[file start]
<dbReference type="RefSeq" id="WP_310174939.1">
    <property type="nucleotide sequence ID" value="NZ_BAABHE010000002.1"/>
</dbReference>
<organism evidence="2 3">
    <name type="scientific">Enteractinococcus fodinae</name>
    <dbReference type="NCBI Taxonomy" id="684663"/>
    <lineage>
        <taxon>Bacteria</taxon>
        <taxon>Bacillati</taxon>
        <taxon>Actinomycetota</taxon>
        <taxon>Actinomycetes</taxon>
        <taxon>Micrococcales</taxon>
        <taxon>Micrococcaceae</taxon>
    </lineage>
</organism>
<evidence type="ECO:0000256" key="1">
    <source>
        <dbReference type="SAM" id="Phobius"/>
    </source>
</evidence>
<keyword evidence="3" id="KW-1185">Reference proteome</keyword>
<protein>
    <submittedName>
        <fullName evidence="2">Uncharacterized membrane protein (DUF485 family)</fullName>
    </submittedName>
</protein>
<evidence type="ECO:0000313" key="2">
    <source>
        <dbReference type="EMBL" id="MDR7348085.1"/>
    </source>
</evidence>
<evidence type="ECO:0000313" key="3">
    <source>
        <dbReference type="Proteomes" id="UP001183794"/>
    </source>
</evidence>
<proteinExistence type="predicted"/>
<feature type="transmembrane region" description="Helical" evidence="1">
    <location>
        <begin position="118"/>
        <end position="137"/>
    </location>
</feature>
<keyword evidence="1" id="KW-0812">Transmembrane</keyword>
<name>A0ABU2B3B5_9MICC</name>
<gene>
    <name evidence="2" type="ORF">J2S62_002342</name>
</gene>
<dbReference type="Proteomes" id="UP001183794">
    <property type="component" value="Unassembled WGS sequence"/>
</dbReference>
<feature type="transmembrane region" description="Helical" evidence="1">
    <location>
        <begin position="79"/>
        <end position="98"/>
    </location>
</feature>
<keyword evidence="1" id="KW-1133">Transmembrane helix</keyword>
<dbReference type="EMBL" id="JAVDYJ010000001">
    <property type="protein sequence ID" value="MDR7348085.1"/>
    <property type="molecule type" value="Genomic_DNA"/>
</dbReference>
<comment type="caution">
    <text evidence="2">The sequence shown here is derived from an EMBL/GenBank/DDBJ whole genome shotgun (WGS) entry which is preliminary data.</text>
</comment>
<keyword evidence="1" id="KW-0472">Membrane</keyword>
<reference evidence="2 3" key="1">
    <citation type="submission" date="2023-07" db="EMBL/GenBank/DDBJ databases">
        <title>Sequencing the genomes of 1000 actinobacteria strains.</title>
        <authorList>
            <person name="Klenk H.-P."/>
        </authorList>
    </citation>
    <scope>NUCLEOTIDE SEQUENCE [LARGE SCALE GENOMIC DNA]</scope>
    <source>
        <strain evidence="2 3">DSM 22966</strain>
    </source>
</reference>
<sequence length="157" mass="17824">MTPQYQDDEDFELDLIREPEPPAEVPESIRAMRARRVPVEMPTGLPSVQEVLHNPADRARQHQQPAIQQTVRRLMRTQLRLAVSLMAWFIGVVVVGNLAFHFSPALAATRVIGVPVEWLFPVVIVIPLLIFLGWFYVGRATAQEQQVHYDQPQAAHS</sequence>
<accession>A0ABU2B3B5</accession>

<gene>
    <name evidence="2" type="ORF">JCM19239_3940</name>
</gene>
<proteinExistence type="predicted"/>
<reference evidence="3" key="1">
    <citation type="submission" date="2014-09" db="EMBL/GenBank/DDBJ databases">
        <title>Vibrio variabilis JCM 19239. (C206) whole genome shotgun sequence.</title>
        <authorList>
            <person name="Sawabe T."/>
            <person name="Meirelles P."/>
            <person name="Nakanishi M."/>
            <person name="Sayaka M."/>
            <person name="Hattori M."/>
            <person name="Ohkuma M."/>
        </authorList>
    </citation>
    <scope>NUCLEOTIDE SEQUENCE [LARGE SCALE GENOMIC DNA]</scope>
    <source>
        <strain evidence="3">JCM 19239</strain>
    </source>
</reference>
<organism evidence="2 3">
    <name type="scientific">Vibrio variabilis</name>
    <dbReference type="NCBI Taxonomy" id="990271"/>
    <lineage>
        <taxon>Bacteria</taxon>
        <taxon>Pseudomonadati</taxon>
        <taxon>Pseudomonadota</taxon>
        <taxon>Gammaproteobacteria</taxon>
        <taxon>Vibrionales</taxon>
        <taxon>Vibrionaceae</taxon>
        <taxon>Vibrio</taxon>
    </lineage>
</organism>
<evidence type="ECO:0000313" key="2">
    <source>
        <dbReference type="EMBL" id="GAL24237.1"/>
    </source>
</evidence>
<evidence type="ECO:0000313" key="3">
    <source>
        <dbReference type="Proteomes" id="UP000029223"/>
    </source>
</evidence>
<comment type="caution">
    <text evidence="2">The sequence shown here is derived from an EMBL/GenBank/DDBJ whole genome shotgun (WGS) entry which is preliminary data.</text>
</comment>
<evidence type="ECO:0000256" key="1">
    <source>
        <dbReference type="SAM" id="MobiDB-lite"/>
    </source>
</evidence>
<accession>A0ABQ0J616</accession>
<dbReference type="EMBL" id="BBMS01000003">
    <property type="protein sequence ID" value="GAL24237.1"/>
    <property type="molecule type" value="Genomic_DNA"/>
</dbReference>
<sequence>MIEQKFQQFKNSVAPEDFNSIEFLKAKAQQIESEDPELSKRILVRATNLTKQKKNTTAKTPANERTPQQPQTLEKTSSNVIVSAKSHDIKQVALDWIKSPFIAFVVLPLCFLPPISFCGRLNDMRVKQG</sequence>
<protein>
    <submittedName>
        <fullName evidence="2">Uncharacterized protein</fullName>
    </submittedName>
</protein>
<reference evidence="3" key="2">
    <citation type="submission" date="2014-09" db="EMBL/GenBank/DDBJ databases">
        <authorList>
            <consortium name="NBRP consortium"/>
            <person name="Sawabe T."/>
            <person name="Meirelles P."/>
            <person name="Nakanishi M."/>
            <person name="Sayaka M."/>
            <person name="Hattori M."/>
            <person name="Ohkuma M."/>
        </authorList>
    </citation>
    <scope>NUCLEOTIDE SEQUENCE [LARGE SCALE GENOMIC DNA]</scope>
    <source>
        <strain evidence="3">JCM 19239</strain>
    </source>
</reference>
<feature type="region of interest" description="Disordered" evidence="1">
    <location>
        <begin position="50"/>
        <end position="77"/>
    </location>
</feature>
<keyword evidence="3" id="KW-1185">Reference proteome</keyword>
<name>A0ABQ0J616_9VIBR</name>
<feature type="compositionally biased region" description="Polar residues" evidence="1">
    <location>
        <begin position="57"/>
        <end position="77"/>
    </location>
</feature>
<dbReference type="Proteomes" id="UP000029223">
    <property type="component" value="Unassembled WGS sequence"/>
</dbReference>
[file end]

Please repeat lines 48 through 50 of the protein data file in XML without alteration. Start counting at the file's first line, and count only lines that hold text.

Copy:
</gene>
<dbReference type="Proteomes" id="UP001183794">
    <property type="component" value="Unassembled WGS sequence"/>